Spectacle at Dawn | Almanac.com

Spectacle at Dawn

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Can I convince you to wake up just before dawn?  What if I tell you it’s the greatest planetary spectacle of the year?  And you get two chances—this Saturday morning and Sunday morning, October 10 and 11.

What’s there depends on whether you have a clear unobstructed view to the east.  Some do, like many in Kansas or Florida. If you have such a gorgeous view toward sunrise then you really shouldn’t miss this. Even if you don’t, it’s well worth a look. 

Saturday Planet Alignment

Face east Saturday morning, 45 minutes before sunrise. That’s around 6:30 AM for many folks, but not everyone, due to varying time zone positions. 

  • There’s the thin waning crescent Moon. 
  • Just above the Moon floats a bright star, Jupiter. 
  • Closely above Jupiter is a dim orange star, Mars. 
  • Thanks to the hit movie, Mars is in the spotlight right now. 
  • Then above Mars, highest up of all and also brightest, stands the glorious Morning Star, Venus. 
  • They’re all lined up.  What a sight.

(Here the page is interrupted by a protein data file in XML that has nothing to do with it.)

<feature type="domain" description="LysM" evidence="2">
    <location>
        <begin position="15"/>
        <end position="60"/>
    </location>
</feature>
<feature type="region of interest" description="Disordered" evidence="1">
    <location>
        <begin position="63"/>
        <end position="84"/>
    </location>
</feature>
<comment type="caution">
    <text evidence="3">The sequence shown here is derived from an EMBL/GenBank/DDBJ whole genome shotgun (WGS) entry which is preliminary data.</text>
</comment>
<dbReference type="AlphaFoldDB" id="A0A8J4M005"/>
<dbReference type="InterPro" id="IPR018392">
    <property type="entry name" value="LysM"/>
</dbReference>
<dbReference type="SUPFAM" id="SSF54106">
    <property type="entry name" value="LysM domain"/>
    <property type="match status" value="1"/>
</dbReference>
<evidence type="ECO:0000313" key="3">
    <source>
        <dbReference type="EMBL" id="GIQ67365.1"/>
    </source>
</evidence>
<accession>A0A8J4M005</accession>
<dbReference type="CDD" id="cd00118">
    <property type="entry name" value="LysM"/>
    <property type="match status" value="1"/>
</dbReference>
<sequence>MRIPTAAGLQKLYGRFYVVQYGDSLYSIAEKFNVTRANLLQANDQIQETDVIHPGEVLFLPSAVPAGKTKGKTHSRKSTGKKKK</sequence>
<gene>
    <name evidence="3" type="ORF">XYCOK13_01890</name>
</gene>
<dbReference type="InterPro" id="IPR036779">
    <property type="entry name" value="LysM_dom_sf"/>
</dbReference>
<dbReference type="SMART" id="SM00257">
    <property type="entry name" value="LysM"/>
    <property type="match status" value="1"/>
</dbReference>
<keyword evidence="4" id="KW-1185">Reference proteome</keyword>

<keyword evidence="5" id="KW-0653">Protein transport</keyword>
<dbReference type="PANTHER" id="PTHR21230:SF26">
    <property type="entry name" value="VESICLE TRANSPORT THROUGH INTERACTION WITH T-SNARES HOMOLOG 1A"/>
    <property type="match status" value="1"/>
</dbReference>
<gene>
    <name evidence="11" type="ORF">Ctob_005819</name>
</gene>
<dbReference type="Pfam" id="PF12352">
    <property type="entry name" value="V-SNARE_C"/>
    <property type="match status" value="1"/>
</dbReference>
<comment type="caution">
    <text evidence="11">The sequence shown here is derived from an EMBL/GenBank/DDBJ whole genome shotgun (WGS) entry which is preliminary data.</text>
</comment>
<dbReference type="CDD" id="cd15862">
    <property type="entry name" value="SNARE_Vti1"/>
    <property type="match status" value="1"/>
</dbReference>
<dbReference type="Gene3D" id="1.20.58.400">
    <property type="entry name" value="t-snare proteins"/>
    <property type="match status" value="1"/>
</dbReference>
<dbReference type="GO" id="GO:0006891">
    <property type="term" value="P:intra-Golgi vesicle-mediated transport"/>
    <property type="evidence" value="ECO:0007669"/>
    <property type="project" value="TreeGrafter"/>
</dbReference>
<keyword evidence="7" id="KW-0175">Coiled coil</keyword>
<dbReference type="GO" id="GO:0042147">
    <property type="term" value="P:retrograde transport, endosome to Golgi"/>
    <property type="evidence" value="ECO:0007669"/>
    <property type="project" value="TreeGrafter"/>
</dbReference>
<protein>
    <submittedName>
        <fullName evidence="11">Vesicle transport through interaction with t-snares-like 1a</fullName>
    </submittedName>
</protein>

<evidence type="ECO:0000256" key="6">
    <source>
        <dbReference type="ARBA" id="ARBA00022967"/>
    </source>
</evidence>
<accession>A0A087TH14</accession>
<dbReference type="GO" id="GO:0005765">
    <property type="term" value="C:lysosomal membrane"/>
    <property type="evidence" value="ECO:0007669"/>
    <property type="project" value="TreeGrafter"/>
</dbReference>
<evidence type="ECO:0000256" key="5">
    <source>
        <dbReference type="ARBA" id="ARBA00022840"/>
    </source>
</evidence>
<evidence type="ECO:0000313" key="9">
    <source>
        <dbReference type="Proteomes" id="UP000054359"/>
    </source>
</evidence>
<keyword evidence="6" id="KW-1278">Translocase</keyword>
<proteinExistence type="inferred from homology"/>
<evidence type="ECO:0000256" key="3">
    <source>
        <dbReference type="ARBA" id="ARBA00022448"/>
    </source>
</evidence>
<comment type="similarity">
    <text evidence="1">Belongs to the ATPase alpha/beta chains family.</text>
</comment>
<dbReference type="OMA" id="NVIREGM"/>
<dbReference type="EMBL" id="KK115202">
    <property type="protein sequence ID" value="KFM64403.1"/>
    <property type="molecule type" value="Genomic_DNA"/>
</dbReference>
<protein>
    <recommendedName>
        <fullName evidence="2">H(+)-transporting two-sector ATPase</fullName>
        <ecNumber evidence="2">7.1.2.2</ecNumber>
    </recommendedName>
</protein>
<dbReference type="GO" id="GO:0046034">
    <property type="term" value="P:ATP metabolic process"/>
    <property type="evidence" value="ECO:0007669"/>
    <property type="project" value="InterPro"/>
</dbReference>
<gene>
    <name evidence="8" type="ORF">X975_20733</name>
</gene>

If you have that clear view east, look below the Moon and the only “star” down there is Mercury.

Sunday Planet Alignment

On Sunday morning, the Moon is lower at that same time, about 45 minutes before sun-up.  You won’t even see the Moon unless your eastern horizon is unobstructed.  But if its clear in that directio . .  

  • A single bright star hovers just to the left of that hair-thin crescent Moon—Mercury.  They’re almost touching!
  • High above them, still in a row, is Jupiter—then Mars—and then Venus highest.

Both mornings thus offer a dramatic alignment of every single naked eye solar system object except for Saturn.  You don’t need a telescope.

Saturn and the Sun

Actually, though Saturn is in the evening sky, it’s only a couple of constellations over.  All the planets are therefore aligned in a single direction in space.  The whole solar system is lopsided right now, like an out of balance washing machine.  When especially Jupiter and Saturn are more or less in the same direction, they influence the Sun’s position, yanking it from its average location by one full Sun width.  So though it’s not obvious, the Sun is not quite in its normal spot in the sky.

All this parades in front of us.  Sure, it’s the weekend, and who wants to get up early?  But if it’s forecast to be clear Saturday or Sunday morning, but I’m sure going to set the alarm.

About The Author

Bob Berman

Bob Berman, astronomer editor for The Old Farmer’s Almanac, covers everything under the Sun (and Moon)! Bob is the world’s most widely read astronomer and has written ten popular books. Read More from Bob Berman

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